Is there a recipe for successful cross-agency relationships that are enduring? Or is each initiative so dependent on context and personalities that there is no way to offer general principles of success?
Happy Valentine’s Day! Today in particular there are all sorts of advice columns about improving relationships. Well, A new IBM Center report by Dr. Jane Fountain, Implementing Cross-Agency Collaboration: A Guide for Federal Managers, offers advice on successful cross-agency relationships. She says there is a recipe for success, but that it depends on a number of factors.
Federal agencies and academics have long noted the importance of cross-agency collaboration. But recent changes in law and advances in technology have led to a new environment that makes managing cross-agency initiatives far more achievable. The GPRA Modernization Act of 2010 requires the development of government-wide priority goals and greater coordination and collaboration among agencies. But “requiring” is different than “doing.”
Dr. Fountain has been an astute observer of cross-boundary relationships in a wide range of policy areas over the past two decades. She has found that effective collaboration consists of two dimensions—the right people skills and a consistent set of organizational processes. She believes that interagency collaboration is sustainable if, and only if, leaders make strategic use of both elements to manage in a networked government.
The Right People Skills. Fountain says that people skills are key to developing trust, norms, and connections essential to effective multi-agency initiatives. Relationship skills must be developed for effective managers and teams. Team-building skills are those used by managers willing and able to work across jurisdictional boundaries to develop effective professional relationships and cohesive working groups.
Skills needed by effective managers include active listening, fairness, and respect—qualities that produce trust in a cross-agency collaborative initiative. In cross-boundary teams, managers must build informal relationships outside regular hierarchical channels. Teams function well when productive communities based on trust and professional experience form around a problem, project, or practice.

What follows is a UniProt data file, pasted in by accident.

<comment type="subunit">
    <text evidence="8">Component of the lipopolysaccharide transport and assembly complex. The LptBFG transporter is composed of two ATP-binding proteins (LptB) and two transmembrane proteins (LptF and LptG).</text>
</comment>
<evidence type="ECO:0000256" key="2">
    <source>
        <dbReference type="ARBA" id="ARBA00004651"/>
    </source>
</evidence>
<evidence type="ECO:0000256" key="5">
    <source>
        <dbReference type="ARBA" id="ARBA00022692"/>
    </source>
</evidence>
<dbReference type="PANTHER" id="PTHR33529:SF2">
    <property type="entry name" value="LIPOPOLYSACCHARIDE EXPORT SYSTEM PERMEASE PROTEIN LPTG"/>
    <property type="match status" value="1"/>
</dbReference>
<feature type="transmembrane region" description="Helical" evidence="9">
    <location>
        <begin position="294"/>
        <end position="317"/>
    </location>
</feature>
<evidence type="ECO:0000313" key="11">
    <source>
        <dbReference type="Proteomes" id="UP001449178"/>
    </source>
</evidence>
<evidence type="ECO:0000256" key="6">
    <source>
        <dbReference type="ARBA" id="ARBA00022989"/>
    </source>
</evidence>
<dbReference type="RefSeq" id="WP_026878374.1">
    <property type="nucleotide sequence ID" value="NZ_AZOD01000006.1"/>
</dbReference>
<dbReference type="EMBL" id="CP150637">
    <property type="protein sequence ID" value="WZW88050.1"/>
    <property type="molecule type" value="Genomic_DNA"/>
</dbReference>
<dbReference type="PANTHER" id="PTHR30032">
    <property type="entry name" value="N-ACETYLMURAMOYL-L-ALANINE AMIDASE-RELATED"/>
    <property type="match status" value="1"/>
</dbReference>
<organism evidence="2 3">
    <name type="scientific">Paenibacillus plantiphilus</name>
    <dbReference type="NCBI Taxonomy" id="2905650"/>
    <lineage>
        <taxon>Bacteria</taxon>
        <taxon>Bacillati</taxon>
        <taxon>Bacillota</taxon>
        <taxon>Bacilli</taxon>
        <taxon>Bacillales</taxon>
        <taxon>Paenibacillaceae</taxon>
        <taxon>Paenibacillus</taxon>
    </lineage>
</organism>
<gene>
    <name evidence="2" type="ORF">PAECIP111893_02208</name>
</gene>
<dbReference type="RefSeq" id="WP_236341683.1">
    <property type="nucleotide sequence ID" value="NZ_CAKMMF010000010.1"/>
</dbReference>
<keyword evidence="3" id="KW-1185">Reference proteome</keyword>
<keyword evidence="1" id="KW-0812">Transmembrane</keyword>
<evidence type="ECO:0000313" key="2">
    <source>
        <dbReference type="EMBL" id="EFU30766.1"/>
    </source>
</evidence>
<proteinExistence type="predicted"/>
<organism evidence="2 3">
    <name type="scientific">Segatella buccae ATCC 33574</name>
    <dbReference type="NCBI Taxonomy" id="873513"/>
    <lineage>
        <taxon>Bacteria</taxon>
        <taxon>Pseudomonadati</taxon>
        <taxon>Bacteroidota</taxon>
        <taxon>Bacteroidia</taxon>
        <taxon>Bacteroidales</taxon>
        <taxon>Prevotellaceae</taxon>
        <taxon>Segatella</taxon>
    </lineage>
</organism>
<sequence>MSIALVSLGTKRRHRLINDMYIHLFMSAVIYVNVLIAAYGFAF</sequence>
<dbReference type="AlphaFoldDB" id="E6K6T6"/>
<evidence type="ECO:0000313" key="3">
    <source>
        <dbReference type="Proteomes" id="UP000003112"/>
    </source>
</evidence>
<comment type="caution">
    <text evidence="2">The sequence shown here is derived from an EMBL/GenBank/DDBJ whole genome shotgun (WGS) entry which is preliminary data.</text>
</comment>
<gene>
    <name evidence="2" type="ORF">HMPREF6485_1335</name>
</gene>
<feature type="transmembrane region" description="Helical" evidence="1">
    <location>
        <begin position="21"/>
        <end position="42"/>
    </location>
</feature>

There are good guides on how to do this, and the U.S. Office of Personnel Management has developed some criteria for what characteristics effective “goal leaders” – sometimes called “network brokers” -- need to have to successfully lead GPRA cross-agency priority goals.
In addition to effective managers and teams, cross-agency collaborative initiatives need effective organizational processes. Fountain describes seven processes that seem to always be present in successful collaborations.
Key Organizational Processes. Leaders must also build the institutional and organizational processes that allow cross-agency actions to be sustained over time. These include:
- Set significant goals with milestones
- Specify roles and responsibilities
- Formalize agreements among key parties
- Develop shared operations
- Obtain adequate resources
- Create effective communication channels
- Adapt through shared learning
Interestingly, these same processes are reflected in a recent Government Accountability Office (GAO) report that examines best practices in implementing interagency collaborative mechanisms.
What Should OMB Do? Dr. Fountain ends her report with a recommendation that the Office of Management and Budget (OMB) provide leadership in creating the institutional incentives and environment that foster cross-agency collaboration as a way of doing business, instead of the traditional approach, which has been to treat cross-agency initiatives as exceptions to the rule.
Specifically, she recommends that OMB develop management guidance for cross-agency collaboration. This is not unprecedented. In 2012, OMB developed useful guidance to agencies on their use of evidence and evaluation.
She says that OMB should develop similar guidance to agencies encouraging the use of collaborative approaches. A knowledge and experience base exists among federal managers and executives, but it has not been well-articulated and shared. Agency managers require lessons learned, best practice, guidance, and training to support cross-agency collaboration.
Fountain says that OMB, for example, could produce templates for shared budgets based on successful cross-agency experience. As noted above, GAO has begun to identify mechanisms and processes used in cross-agency collaborative projects, but these have not been codified or evaluated. Having an OMB-approved toolkit that includes templates and models of processes that have worked—including shared budgets—would help leaders of cross-agency initiatives navigate new waters.
. . . So now that you’ve got the recipe, get cooking on your relationships!
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